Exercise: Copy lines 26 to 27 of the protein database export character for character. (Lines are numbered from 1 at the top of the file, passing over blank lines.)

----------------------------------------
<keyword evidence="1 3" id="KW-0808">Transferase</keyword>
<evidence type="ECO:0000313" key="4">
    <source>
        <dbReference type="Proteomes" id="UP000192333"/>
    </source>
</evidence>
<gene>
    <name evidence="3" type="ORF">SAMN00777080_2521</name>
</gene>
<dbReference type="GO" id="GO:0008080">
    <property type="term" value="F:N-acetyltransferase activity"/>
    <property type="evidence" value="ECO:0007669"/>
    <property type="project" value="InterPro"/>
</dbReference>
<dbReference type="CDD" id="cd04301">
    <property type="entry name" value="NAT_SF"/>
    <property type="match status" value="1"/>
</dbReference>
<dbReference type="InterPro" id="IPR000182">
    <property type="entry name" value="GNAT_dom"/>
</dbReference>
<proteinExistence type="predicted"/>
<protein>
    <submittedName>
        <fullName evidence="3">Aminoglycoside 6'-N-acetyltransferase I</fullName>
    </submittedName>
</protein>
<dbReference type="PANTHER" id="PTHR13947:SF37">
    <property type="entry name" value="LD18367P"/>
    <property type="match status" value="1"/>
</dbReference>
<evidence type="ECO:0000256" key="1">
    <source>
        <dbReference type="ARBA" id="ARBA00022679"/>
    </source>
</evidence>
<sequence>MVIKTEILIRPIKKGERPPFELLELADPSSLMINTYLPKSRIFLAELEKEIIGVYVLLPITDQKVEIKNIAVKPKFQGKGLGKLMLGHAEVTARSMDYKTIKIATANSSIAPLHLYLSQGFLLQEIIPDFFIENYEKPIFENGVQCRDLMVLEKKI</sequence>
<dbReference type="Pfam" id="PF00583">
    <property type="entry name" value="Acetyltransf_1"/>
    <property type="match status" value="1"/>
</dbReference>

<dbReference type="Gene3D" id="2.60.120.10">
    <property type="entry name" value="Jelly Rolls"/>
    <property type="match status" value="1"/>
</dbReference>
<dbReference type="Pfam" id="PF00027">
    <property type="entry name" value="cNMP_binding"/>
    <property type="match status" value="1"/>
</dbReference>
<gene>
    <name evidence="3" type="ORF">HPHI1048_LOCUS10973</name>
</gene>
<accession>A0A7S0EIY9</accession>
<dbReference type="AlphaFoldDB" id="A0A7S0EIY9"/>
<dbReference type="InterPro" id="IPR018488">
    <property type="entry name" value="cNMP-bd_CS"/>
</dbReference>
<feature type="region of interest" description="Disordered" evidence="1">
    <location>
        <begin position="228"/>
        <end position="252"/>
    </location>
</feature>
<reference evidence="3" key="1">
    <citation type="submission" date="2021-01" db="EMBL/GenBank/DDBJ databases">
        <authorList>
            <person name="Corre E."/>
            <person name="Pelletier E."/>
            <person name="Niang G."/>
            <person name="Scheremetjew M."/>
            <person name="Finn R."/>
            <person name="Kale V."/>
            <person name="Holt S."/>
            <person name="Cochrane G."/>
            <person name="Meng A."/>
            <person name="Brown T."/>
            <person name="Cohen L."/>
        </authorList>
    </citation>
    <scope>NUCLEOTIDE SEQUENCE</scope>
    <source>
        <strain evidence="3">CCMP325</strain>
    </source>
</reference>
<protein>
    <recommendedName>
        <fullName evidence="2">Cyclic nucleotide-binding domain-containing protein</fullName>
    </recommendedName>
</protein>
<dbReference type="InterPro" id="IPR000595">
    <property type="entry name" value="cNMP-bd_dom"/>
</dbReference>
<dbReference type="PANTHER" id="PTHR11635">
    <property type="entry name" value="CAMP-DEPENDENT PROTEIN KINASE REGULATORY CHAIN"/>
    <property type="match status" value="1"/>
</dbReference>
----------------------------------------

    </submittedName>
</protein>